The nervous system is like the motherboard of the body. Without the brain, spinal cord, and peripheral nerves, other body systems wouldn’t function. Your nervous system makes your heart beat, your lungs breathe, and your intestines contract. It’s also one of the most enigmatic systems of the body. Scientists are working around the clock to understand more about how the brain and nervous system function, and come up with better treatments for conditions that effect it.  Until we understand more, it’s especially important to care for this vital system.

Here are four facts about your nervous system:


1. Your Brain is Getting Smaller

A baby’s brain almost triples in size during the first year of life. By the age of two, the brain is about 80% the size of an adult brain. Starting at age twenty, we begin to lose neurons instead of gaining them. Neurons are the cells that make up the brain and other nervous tissue. By the time a person turns 75, about 1/10 of their neurons have been lost. Don’t panic! Size isn’t everything. The brain continually builds new neural connections, called neural pathways. Scientists have found that even people with severely shrunken brains can function normally if they have lots of pathways. The same applies to people with brain injuries. New pathways can form around the injured area–like detours in a road– and restore function. 

Neural pathways develop slowly but can be encouraged with simple lifestyle habits. Changing your routine and trying new things helps build new pathways. Lifelong learning is important for optimal brain health. People with more education and more intellectually challenging careers tend to experience less mental decline in old age.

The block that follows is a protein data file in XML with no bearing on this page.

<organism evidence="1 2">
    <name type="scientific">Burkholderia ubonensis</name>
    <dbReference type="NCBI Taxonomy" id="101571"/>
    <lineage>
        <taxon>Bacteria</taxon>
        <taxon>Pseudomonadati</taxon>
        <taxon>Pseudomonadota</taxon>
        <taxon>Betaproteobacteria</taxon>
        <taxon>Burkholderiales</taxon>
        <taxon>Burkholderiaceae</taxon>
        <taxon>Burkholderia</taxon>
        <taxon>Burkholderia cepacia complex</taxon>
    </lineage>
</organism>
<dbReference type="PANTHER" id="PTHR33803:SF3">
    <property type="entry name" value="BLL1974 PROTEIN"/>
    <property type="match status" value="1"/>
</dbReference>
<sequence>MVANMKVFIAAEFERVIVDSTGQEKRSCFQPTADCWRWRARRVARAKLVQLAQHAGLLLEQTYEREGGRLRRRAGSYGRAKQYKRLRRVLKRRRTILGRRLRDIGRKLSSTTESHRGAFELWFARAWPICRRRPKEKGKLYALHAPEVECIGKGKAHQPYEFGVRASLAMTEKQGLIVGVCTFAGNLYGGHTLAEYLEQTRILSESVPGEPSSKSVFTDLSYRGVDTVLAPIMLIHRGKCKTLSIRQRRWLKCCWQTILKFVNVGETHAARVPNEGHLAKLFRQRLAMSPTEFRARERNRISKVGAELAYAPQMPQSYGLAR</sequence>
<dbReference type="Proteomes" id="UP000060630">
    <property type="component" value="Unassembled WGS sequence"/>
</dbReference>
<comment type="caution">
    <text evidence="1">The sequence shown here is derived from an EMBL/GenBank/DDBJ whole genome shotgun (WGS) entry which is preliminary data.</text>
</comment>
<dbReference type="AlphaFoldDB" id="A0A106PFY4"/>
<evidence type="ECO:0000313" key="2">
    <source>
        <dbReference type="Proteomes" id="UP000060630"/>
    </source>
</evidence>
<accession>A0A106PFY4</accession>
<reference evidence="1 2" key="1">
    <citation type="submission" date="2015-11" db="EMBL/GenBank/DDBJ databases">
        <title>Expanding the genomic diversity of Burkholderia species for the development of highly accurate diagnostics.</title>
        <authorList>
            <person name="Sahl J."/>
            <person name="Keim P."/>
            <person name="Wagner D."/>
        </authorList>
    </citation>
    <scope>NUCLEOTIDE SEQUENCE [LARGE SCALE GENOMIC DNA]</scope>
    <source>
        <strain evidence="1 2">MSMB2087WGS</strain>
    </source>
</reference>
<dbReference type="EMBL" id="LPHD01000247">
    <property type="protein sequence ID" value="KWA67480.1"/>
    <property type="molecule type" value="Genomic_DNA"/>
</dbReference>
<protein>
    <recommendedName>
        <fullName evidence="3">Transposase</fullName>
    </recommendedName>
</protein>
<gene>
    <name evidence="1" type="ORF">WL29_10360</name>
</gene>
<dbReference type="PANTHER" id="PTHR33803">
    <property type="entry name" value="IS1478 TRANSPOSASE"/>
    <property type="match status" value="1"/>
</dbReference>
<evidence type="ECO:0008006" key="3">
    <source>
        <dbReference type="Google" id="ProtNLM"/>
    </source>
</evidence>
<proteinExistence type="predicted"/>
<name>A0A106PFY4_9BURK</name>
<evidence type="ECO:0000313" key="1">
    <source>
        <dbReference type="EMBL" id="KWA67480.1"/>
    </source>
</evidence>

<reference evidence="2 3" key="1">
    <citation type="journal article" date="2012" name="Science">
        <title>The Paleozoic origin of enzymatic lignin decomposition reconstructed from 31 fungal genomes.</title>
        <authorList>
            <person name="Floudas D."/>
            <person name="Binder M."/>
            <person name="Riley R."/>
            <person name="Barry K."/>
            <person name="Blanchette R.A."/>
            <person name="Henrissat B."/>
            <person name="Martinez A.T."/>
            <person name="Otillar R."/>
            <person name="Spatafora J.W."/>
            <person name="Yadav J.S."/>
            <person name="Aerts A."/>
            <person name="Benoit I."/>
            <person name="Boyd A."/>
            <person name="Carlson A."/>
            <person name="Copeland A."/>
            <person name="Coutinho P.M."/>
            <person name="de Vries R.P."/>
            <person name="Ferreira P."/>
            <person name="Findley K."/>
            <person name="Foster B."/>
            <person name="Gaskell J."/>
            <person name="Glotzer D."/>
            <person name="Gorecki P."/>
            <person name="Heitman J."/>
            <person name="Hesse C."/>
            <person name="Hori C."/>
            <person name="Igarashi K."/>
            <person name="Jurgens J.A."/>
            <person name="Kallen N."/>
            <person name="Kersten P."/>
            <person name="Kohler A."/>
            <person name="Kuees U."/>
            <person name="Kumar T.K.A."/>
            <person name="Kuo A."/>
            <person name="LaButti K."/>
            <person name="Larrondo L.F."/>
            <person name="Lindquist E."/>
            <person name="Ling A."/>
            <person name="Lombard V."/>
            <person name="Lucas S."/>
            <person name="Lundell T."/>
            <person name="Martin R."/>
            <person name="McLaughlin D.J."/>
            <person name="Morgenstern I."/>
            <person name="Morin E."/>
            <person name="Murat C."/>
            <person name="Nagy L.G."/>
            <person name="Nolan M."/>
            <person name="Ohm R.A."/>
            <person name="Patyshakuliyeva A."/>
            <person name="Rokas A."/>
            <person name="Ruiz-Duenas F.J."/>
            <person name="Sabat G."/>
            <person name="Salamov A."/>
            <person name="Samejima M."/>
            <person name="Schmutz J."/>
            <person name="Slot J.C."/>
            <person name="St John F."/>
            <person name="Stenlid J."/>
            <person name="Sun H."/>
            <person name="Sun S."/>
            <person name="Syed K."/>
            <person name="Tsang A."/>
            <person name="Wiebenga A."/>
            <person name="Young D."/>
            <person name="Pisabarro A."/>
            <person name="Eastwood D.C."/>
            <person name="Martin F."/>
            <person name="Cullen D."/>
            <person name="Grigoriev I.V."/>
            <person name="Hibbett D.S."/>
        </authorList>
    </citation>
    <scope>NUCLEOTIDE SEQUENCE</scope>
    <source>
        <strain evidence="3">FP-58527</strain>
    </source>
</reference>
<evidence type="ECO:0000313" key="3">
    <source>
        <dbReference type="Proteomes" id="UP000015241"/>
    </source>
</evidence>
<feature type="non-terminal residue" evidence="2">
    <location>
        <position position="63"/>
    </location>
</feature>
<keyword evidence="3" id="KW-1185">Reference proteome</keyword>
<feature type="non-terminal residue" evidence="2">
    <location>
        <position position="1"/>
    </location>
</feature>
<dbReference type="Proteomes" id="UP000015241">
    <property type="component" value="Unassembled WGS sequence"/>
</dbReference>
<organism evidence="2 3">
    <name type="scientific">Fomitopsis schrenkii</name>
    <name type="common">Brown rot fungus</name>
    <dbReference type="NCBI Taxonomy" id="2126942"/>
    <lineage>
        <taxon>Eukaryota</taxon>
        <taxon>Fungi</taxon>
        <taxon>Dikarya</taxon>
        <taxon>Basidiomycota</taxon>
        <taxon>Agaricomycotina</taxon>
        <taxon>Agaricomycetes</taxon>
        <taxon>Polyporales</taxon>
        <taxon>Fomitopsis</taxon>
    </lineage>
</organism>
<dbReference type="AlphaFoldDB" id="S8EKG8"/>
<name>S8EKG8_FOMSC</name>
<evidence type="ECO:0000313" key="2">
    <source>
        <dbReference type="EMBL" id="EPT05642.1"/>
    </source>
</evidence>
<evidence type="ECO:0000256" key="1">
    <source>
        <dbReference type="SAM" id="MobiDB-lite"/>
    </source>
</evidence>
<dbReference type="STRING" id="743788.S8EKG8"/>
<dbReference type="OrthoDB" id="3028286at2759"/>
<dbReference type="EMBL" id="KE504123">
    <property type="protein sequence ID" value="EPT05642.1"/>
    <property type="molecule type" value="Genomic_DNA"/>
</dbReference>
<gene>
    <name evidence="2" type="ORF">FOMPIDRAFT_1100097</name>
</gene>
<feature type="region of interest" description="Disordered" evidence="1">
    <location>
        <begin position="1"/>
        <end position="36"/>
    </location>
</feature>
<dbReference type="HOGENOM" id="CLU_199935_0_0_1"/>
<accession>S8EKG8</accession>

Physical fitness also plays a role in keeping you mentally sharp well into your golden years. Studies show that people in good shape and physically active in their forties have younger-looking brains in their sixties. One reason for this may be that people who take good care of themselves are less likely to have vascular conditions like high blood pressure or heart disease. The brain needs healthy blood flow, so problems with the cardiovascular system can also hurt the brain. 

2. Your Brain Needs Its Beauty Rest

Sleep is even more important for your brain than for the rest of your body. Your brain cleanses itself of toxins, consolidates memory, and performs other vital maintenance while you sleep. You may have noticed that you feel less “with it” and have problems concentrating after a night of bad sleep. You may also struggle with your mood or feel more hungry. Part of the brain’s job is to regulate hormones like cortisol, leptin, and ghrelin. Those latter two affect your sensations of hunger and fullness. Cortisol is a stress hormone, and if you don’t get enough sleep, you can have too much of it, making you feel cranky or depressed. 

Chronic sleep deprivation leads to long-term health concerns like memory problems, hormonal upset, and cardiovascular issues. Obesity and diabetes are both linked to chronic sleep problems. Lack of sleep causes ghrelin levels to rise, making you feel hungrier. It also messes with insulin, putting you at an increased risk of high blood sugar. 

Most people can get a better night’s sleep by reducing stress and practicing good sleep hygiene. That means having a good bedtime routine that includes staying away from screens for at least an hour before bed and sleeping in a cool, darkroom. A mellow yoga routine, meditation session, or relaxing book can help you feel less stressed and anxious. If anxiety or stress interferes with your sleep regularly, consider talking to a healthcare professional.